An Interpersonal Communication Inventory

Millard J. Bienvenu, Sr., (Ph.D., Florida State University) is Professor and Head of the Department of Sociology and Social Work at Northwestern State University of Louisiana where he also serves as Director of the North-western Family Study Center.
Journal of Communication (Impact Factor: 2.45). 11/1971; 21(4):381 - 388. DOI: 10.1111/j.1460-2466.1971.tb02937.x

ABSTRACT Patterns, characteristics and styles of interpersonal communication in 316 adult men and women were investigated by use of an Interpersonal Communication Inventoy. Development of the Inventory was based upon previous research in related areas of marital communication, parent-child communication, group therapy and intragroup communication. Item analysis yielded 50 items which discriminated between good and poor communicators. Factors of good and poor communication are identified and discussed. Uses of the Inteversonul Communication Inventory in counseling, teaching and research are proposed.

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    ABSTRACT: Abstract This study seeks to validate the Spanish version of the Dyadic Coping Inventory (DCI) in a Latino population with data from 113 heterosexual couples. Results for both partners confirm the factorial structure for the Spanish version (Subscales: Stress Communication, Emotion- and Problem-Focused Supportive, Delegated, and Negative Dyadic Coping, Emotion- and Problem-Focused Common Dyadic Coping, and Evaluation of Dyadic Coping; Aggregated Scales: Dyadic Coping by Oneself and by Partner) and support the discriminant validity of its subscales and the concurrent, and criterion validity of the subscales and aggregated scales. These results do not only indicate that the Spanish version of the DCI can be used reliably as a measure of coping in Spanish-speaking Latino couples, but they also suggest that this group relies on dyadic coping frequently and that this type of coping is associated with positive relationship functioning and individual coping. Limitations and implications are discussed.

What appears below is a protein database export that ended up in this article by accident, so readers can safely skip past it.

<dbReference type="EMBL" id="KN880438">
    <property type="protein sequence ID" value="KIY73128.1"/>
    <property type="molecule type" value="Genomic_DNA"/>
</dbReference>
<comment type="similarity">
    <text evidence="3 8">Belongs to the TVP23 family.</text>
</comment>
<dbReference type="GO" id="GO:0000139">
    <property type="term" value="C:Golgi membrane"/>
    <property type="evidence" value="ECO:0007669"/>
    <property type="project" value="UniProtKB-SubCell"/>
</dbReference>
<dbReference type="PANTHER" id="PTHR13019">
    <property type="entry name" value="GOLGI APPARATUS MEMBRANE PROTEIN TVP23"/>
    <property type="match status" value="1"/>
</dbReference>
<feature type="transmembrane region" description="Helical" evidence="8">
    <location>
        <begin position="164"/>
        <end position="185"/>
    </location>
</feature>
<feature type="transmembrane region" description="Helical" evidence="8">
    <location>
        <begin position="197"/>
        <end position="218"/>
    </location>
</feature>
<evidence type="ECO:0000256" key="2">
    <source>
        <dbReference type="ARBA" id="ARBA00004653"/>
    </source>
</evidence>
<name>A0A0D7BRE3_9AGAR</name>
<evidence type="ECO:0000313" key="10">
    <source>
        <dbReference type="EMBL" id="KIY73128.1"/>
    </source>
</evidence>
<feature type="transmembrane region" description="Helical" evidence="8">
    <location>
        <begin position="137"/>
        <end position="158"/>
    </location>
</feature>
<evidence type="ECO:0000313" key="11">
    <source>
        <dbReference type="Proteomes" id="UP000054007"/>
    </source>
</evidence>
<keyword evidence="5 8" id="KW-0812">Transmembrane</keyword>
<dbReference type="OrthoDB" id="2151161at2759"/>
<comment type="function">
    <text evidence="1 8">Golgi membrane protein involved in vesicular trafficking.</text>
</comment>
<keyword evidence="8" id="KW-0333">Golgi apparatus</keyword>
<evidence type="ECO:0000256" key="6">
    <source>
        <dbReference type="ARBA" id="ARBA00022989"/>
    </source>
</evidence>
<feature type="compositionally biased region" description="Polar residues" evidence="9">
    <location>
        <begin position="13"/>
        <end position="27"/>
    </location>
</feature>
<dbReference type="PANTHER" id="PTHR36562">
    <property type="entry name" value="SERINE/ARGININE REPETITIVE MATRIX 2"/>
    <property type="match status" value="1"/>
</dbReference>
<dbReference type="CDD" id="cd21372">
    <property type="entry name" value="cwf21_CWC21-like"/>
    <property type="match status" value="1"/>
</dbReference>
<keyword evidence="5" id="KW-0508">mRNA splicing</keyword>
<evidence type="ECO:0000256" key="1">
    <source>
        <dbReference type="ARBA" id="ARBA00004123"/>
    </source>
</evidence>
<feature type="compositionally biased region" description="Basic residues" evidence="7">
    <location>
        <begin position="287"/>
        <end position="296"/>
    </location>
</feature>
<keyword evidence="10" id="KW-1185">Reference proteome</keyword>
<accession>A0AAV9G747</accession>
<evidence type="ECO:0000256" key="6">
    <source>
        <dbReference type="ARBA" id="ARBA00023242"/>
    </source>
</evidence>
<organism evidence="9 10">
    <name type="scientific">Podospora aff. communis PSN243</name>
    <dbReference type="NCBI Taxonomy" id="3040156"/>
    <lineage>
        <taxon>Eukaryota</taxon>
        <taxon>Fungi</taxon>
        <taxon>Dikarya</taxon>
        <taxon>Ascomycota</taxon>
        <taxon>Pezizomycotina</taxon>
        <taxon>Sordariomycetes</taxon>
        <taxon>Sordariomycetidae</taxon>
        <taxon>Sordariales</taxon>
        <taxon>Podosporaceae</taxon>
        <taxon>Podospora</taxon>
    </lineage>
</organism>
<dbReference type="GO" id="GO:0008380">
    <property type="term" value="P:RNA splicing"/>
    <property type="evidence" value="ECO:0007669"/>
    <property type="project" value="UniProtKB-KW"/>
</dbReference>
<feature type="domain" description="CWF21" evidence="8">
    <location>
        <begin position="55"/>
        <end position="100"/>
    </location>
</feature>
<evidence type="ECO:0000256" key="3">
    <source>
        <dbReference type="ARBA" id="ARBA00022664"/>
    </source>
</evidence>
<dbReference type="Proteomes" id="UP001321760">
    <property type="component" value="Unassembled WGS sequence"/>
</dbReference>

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    ABSTRACT: The aim of the present study was to evaluate the relative contribution of interpersonal communication, as measured with Bienvenu’s (1971, 1976) Interpersonal Communication Inventory (ICI), and team role balance, as evaluated using Belbin’s (2010a, 2010b) team role model, in explaining perceived performance differences between two teams. It was hypothesised that a lower performance (LP) team would display lower interpersonal communication scores than a high performance (HP) team, and that the HP team would be more balanced in terms of team roles. These initial hypotheses could not be confirmed. However, the data allowed us to make suggestions as to possible alternative factors explaining the observed performance differences between both teams and imply that Belbin’s team role model might need to be reconsidered. Some of the factors likely to explain the differences in perceived team performance were work experience, leader legitimacy and gender. Despite the small sample size, these suggestions indicate research paths that should be explored in further studies.
    European Journal of Social Sciences 12/2012; 35(3):411.